Daily Archives: April 11, 2015
COLOMBO: The fledgling Maithripala Sirisena-Ranil Wickremesinghe government appears to be yielding ground to a resurgent former President Mahinda Rajapaksa because of internal disunity, contradictory policies and indecisive political leadership.
The first concrete sign of deep trouble appeared on Tuesday when the government’s bid to get parliament’s nod for raising the threshold of Treasury Bills by LKR 400 billion to meet vital government expenditure was defeated by 21 votes.
The defeat clearly indicated that the government cannot take for granted the support of the opposition Sri Lanka Freedom Party (SLFP) for the 19 th. Constitutional Amendment. This amendment is meant to dilute the powers of the President and increase the powers of the Prime Minister and parliament. It was a major plank of Sirisena’s Presidential election campaign and is the brainchild of the United National Party (UNP) his electoral ally.
The SLFP’s position is anomalous. It is with the government to the extent that its chairman, Sirisena, is the President of Sri Lanka and 29 of its MPs are ministers. But it is in the Opposition because the UNP is its traditional political rival. The SLFP wants Sirisena to ditch the UNP form an SLFP-led government as the SLFP is the single largest party in parliament.
But Sirisena is dithering, torn between his electoral ally UNP and his own party, the SLFP.
Frustrated, many SLFP MPs and supporters are now flocking to public meetings organized by Rajapaksa’s acolytes, and demanding that he lead the party.
The SLFP has made it clear that it will not vote for the 19 th.Amendment if the directly elected President is not recognized as the Head of the Government and if electoral reforms are not introduced simultaneously. It has asked Sirisena not to yield to the UNP’s demand for a mid-term poll in June.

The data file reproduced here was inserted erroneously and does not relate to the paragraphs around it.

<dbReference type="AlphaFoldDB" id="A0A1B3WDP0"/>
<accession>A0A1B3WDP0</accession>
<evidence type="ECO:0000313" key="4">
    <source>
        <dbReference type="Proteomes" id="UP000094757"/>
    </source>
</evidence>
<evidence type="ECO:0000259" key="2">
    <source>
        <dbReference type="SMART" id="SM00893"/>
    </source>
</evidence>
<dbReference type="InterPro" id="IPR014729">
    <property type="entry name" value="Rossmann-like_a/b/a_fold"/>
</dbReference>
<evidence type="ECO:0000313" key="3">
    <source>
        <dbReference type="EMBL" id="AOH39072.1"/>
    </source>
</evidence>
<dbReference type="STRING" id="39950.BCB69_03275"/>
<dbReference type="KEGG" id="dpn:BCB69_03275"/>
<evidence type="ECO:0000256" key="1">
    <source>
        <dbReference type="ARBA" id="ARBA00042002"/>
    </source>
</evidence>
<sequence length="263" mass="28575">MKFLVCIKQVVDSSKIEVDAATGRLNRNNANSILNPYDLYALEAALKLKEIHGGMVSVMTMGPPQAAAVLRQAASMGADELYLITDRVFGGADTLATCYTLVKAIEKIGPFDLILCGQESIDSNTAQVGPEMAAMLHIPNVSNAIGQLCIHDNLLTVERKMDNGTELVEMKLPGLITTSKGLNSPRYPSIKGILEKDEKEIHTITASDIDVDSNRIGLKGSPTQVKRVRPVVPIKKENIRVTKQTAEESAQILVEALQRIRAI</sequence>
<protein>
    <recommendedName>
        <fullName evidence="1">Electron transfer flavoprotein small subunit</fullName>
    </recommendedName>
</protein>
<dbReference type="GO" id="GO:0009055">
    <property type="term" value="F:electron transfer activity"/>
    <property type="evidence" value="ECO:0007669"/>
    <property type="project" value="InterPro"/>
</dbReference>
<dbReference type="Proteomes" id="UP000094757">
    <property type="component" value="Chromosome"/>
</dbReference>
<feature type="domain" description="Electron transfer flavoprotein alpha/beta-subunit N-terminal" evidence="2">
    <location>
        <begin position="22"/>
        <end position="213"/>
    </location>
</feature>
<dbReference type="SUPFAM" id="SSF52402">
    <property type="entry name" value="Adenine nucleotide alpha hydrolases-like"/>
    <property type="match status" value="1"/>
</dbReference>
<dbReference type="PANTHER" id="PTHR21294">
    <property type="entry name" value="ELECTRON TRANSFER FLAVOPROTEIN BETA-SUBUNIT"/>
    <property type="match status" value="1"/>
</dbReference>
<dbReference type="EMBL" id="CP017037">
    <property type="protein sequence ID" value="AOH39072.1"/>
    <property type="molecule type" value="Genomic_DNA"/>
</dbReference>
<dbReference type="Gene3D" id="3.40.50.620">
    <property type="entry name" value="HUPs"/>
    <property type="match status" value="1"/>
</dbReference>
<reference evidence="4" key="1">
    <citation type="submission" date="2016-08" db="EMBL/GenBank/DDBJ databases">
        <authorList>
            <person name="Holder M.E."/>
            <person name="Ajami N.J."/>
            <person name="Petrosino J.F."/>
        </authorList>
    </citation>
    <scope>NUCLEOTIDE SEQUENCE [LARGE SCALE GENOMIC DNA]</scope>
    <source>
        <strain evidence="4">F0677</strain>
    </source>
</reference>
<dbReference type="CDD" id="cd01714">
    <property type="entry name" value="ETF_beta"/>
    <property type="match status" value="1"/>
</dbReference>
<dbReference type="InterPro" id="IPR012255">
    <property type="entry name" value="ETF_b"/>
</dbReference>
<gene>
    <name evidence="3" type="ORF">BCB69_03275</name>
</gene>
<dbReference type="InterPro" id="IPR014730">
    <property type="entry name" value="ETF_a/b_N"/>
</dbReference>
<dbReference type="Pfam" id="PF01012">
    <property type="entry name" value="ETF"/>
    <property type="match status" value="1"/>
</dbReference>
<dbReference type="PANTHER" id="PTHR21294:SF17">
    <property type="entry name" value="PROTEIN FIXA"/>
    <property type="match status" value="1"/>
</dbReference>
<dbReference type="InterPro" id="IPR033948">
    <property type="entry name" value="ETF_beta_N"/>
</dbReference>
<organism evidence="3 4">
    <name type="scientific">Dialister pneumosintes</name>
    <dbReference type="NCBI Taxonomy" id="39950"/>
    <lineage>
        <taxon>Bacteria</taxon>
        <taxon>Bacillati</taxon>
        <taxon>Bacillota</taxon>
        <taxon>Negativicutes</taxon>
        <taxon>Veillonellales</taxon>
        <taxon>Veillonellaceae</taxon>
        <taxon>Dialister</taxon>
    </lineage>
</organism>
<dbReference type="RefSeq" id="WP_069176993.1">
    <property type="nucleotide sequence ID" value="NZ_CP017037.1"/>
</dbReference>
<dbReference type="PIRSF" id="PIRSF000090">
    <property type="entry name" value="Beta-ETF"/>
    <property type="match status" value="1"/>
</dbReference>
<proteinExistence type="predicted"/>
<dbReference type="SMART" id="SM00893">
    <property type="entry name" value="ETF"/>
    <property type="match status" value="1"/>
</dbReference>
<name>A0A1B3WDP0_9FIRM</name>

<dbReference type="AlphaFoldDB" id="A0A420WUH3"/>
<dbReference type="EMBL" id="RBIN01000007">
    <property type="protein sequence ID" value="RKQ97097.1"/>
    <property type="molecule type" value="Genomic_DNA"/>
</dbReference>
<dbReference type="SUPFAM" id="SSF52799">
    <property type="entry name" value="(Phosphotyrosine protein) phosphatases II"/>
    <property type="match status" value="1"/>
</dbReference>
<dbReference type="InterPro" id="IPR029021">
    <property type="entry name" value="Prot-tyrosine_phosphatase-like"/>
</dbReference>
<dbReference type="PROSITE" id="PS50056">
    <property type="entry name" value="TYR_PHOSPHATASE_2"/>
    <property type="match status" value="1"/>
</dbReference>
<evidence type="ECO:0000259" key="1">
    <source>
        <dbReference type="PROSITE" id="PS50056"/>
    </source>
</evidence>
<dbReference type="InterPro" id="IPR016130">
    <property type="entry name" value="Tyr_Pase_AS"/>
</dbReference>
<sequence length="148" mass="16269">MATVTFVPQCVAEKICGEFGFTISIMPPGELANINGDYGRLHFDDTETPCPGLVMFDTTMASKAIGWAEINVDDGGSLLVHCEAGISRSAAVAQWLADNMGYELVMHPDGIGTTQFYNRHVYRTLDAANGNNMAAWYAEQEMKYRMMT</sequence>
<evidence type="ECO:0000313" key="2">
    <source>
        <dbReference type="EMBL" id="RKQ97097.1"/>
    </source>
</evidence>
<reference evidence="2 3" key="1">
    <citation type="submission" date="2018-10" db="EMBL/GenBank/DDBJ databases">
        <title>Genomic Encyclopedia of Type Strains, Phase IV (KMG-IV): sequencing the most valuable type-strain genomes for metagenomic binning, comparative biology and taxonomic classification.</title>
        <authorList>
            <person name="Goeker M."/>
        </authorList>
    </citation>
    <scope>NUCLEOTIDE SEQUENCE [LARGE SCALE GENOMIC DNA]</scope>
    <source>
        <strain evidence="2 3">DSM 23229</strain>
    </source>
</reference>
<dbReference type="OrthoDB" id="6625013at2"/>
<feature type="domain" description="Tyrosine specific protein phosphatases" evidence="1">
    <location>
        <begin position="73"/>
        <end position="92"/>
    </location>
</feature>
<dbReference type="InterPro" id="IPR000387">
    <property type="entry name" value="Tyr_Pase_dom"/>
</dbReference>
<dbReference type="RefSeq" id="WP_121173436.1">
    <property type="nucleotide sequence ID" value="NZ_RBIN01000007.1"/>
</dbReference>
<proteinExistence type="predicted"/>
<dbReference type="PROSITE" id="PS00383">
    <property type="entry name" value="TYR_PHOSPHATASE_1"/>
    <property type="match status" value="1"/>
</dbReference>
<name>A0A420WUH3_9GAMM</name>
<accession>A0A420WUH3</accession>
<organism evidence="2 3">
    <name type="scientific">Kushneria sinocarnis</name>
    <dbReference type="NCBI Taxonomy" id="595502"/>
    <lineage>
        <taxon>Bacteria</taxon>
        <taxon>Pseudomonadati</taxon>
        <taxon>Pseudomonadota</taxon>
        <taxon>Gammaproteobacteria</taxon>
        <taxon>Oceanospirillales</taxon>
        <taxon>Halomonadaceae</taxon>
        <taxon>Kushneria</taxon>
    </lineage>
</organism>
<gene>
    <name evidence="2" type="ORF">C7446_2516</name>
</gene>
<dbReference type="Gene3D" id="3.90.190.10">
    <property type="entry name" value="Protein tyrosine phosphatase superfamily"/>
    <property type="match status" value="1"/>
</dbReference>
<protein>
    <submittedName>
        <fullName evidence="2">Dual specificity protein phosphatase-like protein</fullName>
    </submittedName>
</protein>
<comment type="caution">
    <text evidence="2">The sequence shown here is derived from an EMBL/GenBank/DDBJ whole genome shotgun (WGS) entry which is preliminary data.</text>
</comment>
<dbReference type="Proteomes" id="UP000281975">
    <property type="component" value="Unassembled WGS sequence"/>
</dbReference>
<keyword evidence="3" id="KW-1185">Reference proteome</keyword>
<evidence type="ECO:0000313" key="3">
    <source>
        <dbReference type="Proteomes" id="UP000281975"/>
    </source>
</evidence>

Meanwhile, many multi-million dollar development projects initiated by Rajapaksa have ground to a halt, partly due to a policy paralysis and partly due to investigations into corrupt deals.
Ministers constantly contradict each other. Hopes of employment generation have dimmed. The promised lowering of prices has not happened. And Rajapaksa shines in contrast as a decisive leader, whose regime, though corrupt, delivered.
COLOMBO: The opposition Sri Lanka Freedom Party (SLFP), whose support is essential for passing the 19 th. Constitutional Amendment (19A) with the required two-thirds majority, has said again that it will not support 19A unless a second constitutional amendment on electoral reforms is simultaneously introduced.
This was conveyed to the party chairman and Sri Lankan President Maithripala Sirisena at a meeting of party MPs on Friday.
Following this, Sirisena has appointed a committee to suggest electoral reforms. The panel consists of Leader of the Opposition Nimal Siripala de Silva, SLFP General Secretary Anura Priyadarshana Yapa, former constitutional affairs minister G.L.Peiris, Dilan Perera and Mahinda Samarasinghe.
Most parties, except the small and minorities’ parties, are agreed that electoral reforms are needed, and that the new system should be a mix of the Proportional Representation System (PRS) and the First Past the Post System (FPPS) with the majority of seats under the FPPS.
But the ruling United National Party (UNP) thinks that electoral reform is a very complex subject which needs time to consider. It wants the parliament formed after fresh elections to take up the matter. But the SLFP wants the next elections to be held under the new electoral laws with a majority of seats elected under the FPPS.